He used photos from the era and talked to historians to make sure his depictions were “just right,” from outfits they would have had in the South Pacific at the time all the way to specific markings on the airplanes.
“Some of the stuff we were able to make from scratch: the parachute, the Mae West life preserver that he wore. A lot of the things we had to buy off eBay or from military surplus stores,” Baxter says.
Because filming in New Guinea was impractical because of political reasons, Baxter took his six-person crew to Honduras, where a Garifuna tribe played the role of the New Guinea headhunters. His cousin, Clayton Bowman, was cast in the role of O’Sullivan (known at the time as Sullivan).
Baxter was able to draw upon his past, including his time at the U of M, to put the film together.
“I have been making movies my whole life, ever since I was a kid,” says Baxter. “We would always make Indiana Jones movies and we would try to make Star Wars movies and try our hand at special effects with the flying ships and blowing things up.”
Baxter says his education at the U of M was “the best I could have gotten.”
“I knew people who were taking courses in other colleges and they were always jealous when I told them we got to go out with a camera on our own and film something. Every class was in a studio, a lab or in the field. My friends at other schools were learning things out of a text book.”
One (tribal) man held up three fingers and pointed to me, as if to say that three men like me had been there. I made signs: did they go that way (toward suspected Japanese-held areas), or did they go that way (toward Australian — or American-held territory)? The native pointed down at the ground! Now there was a discomforting thought: the three like me had not left the area; they had died or had been killed!”
To become more intimately familiar with O’Sullivan’s story, Baxter traveled to New Guinea. The colonel told Baxter not to let the natives “know you know me” for fear of retribution.
“When we got to the area, we just went in saying we were looking for airplane wrecks and we knew there was supposed to be one out here,” says Baxter.
Without any further prompting, the natives began telling the story of O’Sullivan.
“They didn’t know his name, but they knew there was an American pilot who came in, went to a village and shot a couple of people and then disappeared in the jungle. We hadn’t been in New Guinea for more than an hour and we were hearing this story.”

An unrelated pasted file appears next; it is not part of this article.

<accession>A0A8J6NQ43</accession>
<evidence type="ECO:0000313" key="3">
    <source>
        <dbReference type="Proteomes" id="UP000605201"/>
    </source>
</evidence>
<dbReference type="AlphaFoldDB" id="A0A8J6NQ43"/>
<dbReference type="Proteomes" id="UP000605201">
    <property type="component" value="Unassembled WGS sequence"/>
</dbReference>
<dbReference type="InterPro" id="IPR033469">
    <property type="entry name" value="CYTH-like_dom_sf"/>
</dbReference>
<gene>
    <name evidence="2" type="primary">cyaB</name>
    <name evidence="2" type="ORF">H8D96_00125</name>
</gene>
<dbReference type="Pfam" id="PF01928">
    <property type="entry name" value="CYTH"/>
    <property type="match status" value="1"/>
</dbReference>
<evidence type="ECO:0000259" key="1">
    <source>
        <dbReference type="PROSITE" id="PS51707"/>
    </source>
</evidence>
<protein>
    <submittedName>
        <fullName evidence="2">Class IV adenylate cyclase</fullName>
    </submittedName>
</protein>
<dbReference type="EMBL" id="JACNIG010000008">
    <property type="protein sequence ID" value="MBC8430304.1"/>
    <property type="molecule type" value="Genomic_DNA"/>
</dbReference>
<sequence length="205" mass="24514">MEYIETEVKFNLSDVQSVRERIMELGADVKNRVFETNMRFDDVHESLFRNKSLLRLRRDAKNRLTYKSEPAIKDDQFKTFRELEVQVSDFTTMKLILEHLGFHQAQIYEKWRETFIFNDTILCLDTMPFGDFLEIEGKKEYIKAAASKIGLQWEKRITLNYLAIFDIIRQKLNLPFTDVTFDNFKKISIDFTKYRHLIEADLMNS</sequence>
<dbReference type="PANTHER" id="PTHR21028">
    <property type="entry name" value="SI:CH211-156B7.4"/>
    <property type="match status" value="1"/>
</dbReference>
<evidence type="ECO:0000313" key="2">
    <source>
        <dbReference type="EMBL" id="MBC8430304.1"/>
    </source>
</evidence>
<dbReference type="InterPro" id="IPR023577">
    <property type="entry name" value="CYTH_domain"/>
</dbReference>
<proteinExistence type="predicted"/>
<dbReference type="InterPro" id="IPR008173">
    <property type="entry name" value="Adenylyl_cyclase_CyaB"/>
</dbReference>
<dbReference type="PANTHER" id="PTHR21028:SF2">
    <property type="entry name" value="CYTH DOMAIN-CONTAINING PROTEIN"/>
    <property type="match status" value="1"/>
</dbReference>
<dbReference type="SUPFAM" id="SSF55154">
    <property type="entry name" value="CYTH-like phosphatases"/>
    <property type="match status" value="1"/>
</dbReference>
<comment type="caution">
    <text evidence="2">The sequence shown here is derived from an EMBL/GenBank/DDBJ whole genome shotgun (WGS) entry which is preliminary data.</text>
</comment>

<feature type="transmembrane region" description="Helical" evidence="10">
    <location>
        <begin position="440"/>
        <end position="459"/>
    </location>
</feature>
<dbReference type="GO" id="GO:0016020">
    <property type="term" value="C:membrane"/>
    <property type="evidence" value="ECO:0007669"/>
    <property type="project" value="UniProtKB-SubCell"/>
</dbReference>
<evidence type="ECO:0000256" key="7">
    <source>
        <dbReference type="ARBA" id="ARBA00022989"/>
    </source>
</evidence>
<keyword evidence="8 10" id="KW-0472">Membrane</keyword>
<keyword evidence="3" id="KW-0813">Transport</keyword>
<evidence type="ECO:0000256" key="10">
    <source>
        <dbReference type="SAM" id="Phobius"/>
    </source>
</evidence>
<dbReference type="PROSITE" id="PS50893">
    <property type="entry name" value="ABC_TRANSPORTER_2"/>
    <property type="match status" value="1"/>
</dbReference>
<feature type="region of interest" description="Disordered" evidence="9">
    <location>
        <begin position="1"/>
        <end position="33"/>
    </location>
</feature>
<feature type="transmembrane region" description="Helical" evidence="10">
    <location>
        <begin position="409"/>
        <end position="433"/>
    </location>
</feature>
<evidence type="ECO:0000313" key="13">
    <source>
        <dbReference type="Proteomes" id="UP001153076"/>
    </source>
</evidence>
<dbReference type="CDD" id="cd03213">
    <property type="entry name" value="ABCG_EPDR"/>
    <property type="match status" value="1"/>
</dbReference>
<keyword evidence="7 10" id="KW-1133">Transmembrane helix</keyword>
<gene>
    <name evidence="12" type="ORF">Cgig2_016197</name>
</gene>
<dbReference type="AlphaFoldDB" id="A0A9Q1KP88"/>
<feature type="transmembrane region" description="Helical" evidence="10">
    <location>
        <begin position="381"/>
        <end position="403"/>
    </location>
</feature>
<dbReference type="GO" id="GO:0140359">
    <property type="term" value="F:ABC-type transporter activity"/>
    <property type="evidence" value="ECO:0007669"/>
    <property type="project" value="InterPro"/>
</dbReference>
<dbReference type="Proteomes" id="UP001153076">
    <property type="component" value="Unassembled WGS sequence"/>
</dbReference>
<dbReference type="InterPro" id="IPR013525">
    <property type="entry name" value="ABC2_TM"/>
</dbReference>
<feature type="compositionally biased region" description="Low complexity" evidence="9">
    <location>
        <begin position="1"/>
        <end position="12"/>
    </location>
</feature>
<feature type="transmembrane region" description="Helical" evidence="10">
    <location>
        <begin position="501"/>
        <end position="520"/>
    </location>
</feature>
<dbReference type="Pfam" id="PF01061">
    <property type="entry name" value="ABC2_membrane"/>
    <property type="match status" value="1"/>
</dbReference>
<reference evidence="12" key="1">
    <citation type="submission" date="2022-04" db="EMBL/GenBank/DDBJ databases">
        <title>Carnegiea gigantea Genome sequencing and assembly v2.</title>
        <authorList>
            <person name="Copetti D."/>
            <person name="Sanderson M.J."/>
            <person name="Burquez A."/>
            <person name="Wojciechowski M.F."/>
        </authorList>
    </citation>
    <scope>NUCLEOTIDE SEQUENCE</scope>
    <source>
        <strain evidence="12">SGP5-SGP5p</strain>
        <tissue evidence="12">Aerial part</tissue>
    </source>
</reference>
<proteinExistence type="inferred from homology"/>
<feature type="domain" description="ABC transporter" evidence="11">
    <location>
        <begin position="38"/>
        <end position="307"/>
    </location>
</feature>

Without anyone actually jabbing me with a spear, I was prodded, not too subtly, along a path that led up a small incline. Soon we reached a circular hut — the execution chamber? The headman came in from my left and went for both my wrists. He got my left wrist and grappled for my right. I pulled my gun back and shot him in the chest from my left side, WHAM! WHAM! Two shots, one to [the native] and one to the headman, in the space of two seconds. I still remember it like it was yesterday. I can picture the dull glow from the fire, my smoking .45, and me standing there in a crouched position, like it was Custer’s Last Stand.
In New Guinea, Baxter was introduced to an elderly man who as a boy was living in the village O’Sullivan had escaped from.
“Everything he told us matched, word for word,” says Baxter. “He says he heard the story from his father who was one of the men in that hut where the altercation took place.”
I knew the natives would not be kind to me after I had killed two prominent members of their tribe. What could I do? Should I save the last bullet for myself — a permanent solution to a temporary problem?
U of M alumnus Josh Baxter traveled to New Guinea and found O'Sullivan's plane - nearly 65 years after it was hot down by a Japanese fighter pilot.
The natives in New Guinea guided Baxter to O’Sullivan’s plane deep within the jungles of the Ramu River Valley. He found the plane, partially submerged in a swamp, but still in good shape.
“It was an eerie feeling to be walking in the same steps he took 65 years later,” says Baxter.
Finally, I came out from behind a tree and saw that they were indeed Aussies who had come down from their fortification for lunch. The Aussies had a radio and asked if I wanted to send a message. Of course I wanted to let my squadron and the Fifth Air Force know that I was safe. I composed a very concise message: ‘Captain Sullivan, 39th Fighter Squadron, arrived at this point. Injury slight. Please advise.’
Baxter had a screening of his documentary at a Hot Springs, Ark., film festival last October, where critics gave the movie very favorable reviews. He says he hopes the film will eventually be picked up by an entity such as The Discovery Channel, and sometime find its way to Hollywood as a full feature movie.
For O’Sullivan, who would retire from the military in the early 1970s after a distinguished career, the documentary, which includes film of his downed plane in the swamp, brings events full circle.
“After so many long years, they found you old friend,” O’Sullivan says of the plane. “I am glad they found you. It kind of makes our mission complete.”